reasonably be expected to supply any public water system".  [Emphasis added.]

How has 40 CFR §144.16 been applied?  In US EPA Region IV, relief has never been formally granted pursuant to 40 CFR §144.16, despite compelling and credible evidence that no USDW exists in certain areas of Western Kentucky.  Region IV has insisted that the burden of proof lies with the applicant, but has refused to fairly consider submissions, even when they come from world class experts.  Region IV has even gone so far as to abandon their own ridiculously low USDW yield criteria guidance (the only such document ever created by an EPA region) in favor of an obscure EPA headquarters memorandum specifying an even lower yield number (bizarrely, Region IV continues to use the headquarters memorandum as replacement regional guidance despite a written statement from headquarters that their memorandum was not intended to replace any regional guidance).  And that new USDW yield criteria is one (1) gallon per minute (gpm); in other words Region IV believes that a well or spring yielding one gpm can reasonably serve a PWS!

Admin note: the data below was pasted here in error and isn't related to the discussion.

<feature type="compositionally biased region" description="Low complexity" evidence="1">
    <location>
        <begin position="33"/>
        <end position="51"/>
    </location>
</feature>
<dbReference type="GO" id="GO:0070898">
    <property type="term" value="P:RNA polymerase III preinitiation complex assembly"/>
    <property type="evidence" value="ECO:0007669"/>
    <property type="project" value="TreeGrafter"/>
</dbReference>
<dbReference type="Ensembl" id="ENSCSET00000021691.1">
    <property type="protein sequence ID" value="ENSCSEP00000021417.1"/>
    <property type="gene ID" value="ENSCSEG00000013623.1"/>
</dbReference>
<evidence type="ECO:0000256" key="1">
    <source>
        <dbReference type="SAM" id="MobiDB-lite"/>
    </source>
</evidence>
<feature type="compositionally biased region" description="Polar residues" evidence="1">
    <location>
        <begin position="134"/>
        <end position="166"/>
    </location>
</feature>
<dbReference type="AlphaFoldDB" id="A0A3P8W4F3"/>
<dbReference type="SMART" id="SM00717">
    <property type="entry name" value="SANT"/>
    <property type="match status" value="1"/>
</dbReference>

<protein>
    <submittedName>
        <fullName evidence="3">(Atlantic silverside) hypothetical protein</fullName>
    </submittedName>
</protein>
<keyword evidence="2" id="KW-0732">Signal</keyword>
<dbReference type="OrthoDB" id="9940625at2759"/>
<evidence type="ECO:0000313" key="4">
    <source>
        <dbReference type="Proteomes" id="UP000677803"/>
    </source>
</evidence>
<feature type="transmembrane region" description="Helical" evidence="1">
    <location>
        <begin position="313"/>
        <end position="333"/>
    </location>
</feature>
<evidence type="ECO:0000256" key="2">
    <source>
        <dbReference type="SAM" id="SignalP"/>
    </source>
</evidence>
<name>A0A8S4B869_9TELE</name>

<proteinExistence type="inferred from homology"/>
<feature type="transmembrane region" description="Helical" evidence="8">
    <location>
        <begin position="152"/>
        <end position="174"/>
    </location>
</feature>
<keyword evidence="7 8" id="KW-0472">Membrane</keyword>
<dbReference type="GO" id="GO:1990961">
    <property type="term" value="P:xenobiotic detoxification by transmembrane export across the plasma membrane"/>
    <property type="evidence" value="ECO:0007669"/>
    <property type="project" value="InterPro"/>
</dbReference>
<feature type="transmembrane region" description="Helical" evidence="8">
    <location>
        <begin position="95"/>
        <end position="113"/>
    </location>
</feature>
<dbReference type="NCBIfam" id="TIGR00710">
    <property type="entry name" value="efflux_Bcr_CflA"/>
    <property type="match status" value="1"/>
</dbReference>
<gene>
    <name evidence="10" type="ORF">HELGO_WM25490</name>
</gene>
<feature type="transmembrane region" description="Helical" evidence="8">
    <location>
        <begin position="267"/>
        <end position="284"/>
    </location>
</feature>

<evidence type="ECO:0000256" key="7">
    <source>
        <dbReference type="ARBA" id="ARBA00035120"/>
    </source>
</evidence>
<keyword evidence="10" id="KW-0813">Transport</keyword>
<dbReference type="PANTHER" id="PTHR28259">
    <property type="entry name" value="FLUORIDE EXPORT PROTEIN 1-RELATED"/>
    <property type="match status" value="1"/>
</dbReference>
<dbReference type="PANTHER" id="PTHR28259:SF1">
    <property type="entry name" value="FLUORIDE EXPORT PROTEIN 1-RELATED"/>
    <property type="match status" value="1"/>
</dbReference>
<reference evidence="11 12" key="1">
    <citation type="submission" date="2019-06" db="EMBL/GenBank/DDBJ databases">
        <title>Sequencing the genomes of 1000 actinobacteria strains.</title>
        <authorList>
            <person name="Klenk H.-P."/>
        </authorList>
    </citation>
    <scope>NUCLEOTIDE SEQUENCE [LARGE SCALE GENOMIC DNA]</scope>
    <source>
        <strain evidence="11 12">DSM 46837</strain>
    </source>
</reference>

Disregarding the legal argument that the UIC regulations simply cannot apply where no USDWs exist, the discretion contemplated at 40 CFR §144.16 must be bounded by the explicit statutory language of the SDWA, and by EPA's own preamble language.  Absent USDWs and absent the possibility of lateral migration into a USDW, EPA must cut an operator a break.  EPA should fairly address injection activities where no USDW exists.

PS:  In February, 2001, EPA formally declared no USDW exists under certain oil and gas leases in Western Kentucky.  Despite attempts to backtrack, a US District Judge has apparently taken them at their word that there are no USDWs in the area at issue.

See also Pro Se UIC Permit Appeal.

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Last 10-20-10